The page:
The cloned errata appears in the unpublished errata list. From there, verify the errata text and the packages associated with that errata. Once ready, publish the errata so it is available to users in your organization.

Appendix A. Boot Devices

Automated installation (or kickstart) is an essential part of efficient system provisioning. This appendix describes how to prepare different types of boot media for use with kickstarting clients.
The Red Hat Enterprise Linux CD boot image boot.iso is a required prerequisite for creating boot devices. Make sure that this is available somewhere on the system and take note of its location.

Important

Install the syslinux and syslinux-extlinux packages to use the following procedures.
# yum install syslinux syslinux-extlinux
The syslinux package installs files in /usr/share/syslinux/ for Red Hat Enterprise Linux 6. If using Red Hat Enterprise Linux 5, substitute this directory with /usr/lib/syslinux/.
The syslinux-extlinux package installs tools for USB boot media creation.

Procedure A.1. CD and DVD Boot Media

Note

The backslash "\" is used below to represent a continuation of one line at the shell prompt.
  1. Create a working directory for the boot image:
    # mkdir -p temp cd/isolinux
    
  2. Mount the boot image to the temp directory:
    # mount -o loop boot.iso temp
    
  3. Copy the required files for a Boot Media device to the previously created directory:
    # cp -aP temp/isolinux/* cd/isolinux/
    
  4. Unmount the temp directory and change the permissions on the cd directory to be readable and writable to the user:
    # umount temp
    # chmod -R u+rw cd
    
  5. Change to the ./cd directory:
    # cd ./cd
    
  6. Copy the /usr/share/syslinux/menu.c32 file to the ./cd directory:
    # cp -p /usr/share/syslinux/menu.c32 isolinux
    
  7. Customize any boot parameters and targets in isolinux.cfg as needed for CD booting.
  8. Use the mkisofs to create an ISO to burn to a CD or DVD.
    # mkisofs -o ./custom-boot.iso -b isolinux/isolinux.bin -c isolinux/boot.cat -no-emul-boot \
        -boot-load-size 4 -boot-info-table -J -l -r -T -v -V "Custom Red Hat Enterprise Linux Boot" .
    
  9. Burn the directory to a CD or DVD to complete the procedure.

Procedure A.2. PXE Boot

  1. Create a working directory for the boot image:
    # mkdir -p temp pxe/pxelinux.cfg
    
  2. Mount the boot image to the temp directory:
    # mount -o loop boot.iso temp
    
  3. Copy the required files for a PXE Boot device to the previously created directory:
    # cp -aP temp/isolinux/* pxe/
    
  4. Unmount the temp directory and change the permissions on the cd directory to be readable and writable to the user:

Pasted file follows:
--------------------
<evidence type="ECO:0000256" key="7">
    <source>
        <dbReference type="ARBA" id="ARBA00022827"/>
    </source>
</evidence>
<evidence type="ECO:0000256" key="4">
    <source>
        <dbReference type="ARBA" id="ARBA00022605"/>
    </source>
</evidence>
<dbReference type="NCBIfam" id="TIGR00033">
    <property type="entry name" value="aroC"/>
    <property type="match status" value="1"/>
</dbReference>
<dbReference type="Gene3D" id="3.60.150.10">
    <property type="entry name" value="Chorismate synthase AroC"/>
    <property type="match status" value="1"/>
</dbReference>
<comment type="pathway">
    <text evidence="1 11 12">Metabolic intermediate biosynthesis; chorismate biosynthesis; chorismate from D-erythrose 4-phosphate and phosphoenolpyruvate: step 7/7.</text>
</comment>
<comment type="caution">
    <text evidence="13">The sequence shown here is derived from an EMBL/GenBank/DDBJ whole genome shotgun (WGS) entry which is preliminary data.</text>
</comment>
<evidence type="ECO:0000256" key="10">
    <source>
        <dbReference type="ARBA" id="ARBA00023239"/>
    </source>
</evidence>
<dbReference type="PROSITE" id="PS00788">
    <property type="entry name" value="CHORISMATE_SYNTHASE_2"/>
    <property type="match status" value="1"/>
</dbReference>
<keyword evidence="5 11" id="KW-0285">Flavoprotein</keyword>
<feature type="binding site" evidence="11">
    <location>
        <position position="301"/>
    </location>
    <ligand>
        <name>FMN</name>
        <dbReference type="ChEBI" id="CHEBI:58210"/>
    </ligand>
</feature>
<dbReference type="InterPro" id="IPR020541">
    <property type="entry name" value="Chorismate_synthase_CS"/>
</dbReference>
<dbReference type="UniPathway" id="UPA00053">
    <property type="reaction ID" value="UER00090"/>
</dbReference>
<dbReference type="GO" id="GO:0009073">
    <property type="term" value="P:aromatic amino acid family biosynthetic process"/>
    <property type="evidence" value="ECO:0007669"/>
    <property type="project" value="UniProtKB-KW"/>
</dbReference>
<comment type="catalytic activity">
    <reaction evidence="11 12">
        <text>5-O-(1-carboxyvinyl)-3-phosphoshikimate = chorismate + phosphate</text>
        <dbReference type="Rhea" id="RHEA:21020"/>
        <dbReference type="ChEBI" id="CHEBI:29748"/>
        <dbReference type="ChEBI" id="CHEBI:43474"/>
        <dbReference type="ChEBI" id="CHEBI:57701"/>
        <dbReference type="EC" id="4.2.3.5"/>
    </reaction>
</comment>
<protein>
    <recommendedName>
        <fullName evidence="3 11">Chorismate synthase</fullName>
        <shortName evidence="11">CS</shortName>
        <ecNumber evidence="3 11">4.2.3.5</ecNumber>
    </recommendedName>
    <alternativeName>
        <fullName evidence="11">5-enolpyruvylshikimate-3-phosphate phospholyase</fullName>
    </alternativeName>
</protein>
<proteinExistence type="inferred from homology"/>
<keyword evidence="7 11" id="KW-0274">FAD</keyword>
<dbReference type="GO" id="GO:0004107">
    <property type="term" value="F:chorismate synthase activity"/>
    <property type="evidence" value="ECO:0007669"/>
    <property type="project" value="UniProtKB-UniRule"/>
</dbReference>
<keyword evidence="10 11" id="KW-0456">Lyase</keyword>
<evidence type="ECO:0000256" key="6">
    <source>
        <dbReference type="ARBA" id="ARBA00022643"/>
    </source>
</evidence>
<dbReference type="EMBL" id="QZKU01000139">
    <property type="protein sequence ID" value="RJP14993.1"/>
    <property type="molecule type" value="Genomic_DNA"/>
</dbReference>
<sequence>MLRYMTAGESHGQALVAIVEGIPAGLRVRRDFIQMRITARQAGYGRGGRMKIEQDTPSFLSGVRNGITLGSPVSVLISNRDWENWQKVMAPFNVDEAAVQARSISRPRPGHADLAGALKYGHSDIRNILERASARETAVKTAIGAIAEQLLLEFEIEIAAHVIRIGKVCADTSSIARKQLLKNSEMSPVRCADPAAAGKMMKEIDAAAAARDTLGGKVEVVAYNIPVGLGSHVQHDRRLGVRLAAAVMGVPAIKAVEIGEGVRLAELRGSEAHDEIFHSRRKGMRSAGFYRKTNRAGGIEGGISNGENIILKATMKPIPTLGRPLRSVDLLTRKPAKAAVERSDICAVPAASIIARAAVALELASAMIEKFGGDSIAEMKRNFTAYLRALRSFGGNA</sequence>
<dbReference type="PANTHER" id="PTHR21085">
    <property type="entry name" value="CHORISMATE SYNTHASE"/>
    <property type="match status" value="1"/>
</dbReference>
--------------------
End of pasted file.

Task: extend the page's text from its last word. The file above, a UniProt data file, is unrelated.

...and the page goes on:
# umount temp
    # chmod -R u+rw pxe
    
  5. Change to the /pxe directory:
    # cd ./pxe
    
  6. Copy the /usr/share/syslinux/menu.c32 file to the /pxe directory:
    # cp -p /usr/share/syslinux/menu.c32 .
    
  7. Move the isolinux.cfg file to pxelinux.cfg/default:
    # mv isolinux.cfg pxelinux.cfg/default
    
  8. Remove the temporary files:
    # rm -f isolinux.bin TRANS.TBL
    
  9. Copy the /usr/share/syslinux/pxelinux.0 file to the /pxe directory:
    # cp -p /usr/share/syslinux/pxelinux.0 .
    
  10. Open the pxelinux.cfg/default file in your preferred text editor, and customize any boot parameters and targets as needed for PXE booting.

Procedure A.3. USB Boot Media

Warning

Be extremely careful when carrying out these command as root (required for most critical parts). These commands access device files and using them incorrectly could irrecoverably damage your system. The example below uses /dev/loop0 for mounting, make sure you use the correct device for your system. You can check which is the correct device using the losetup -f command.
  1. Create a working directory for the boot image:
    # mkdir -p temp usb/extlinux
    
  2. Mount the boot image to the temp directory:
    # mount -o loop boot.iso temp
    
  3. Copy the required files for a USB Media Boot device to the previously created directory:
    # cp -aP temp/isolinux/* usb/extlinux/
    
  4. Unmount the temp directory and change the permissions on the cd directory to be readable and writable to the user:
    # umount temp
    # chmod -R u+rw usb
    
  5. Copy the /usr/share/syslinux/menu.c32 file to the ./usb/extlinux/ directory:
    # cp -p /usr/share/syslinux/menu.c32 ./usb/extlinux/
    
  6. Move the usb/extlinux/isolinux.cfg file to usb/extlinux/extlinux.conf:
    # mv usb/extlinux/isolinux.cfg usb/extlinux/extlinux.conf
    
  7. Remove the temporary files:
    # rm -f usb/extlinux/isolinux.bin usb/extlinux/TRANS.TBL
    
  8. Convert the custom-boot.img file and copy it:
    # dd if=/dev/zero of=./custom-boot.img bs=1024 count=300000
    
  9. Discover the correct mounting location for the loopback device:
    # losetup -f
    /dev/loop0
    
    Set up the loopback device with the boot image:
    # losetup /dev/loop0 ./custom-boot.img
    
  10. Open the fdisk utility:
    # fdisk /dev/loop0
    
    Create one primary bootable partition on the device. This can be done by using the following key press combination: n p 1 Enter Enter a 1 p w
  11. Copy the master boot record (MBR) to the loopback device:
    # dd if=/usr/share/syslinux/mbr.bin of=/dev/loop0
    
  12. Add partition maps to the loopback device: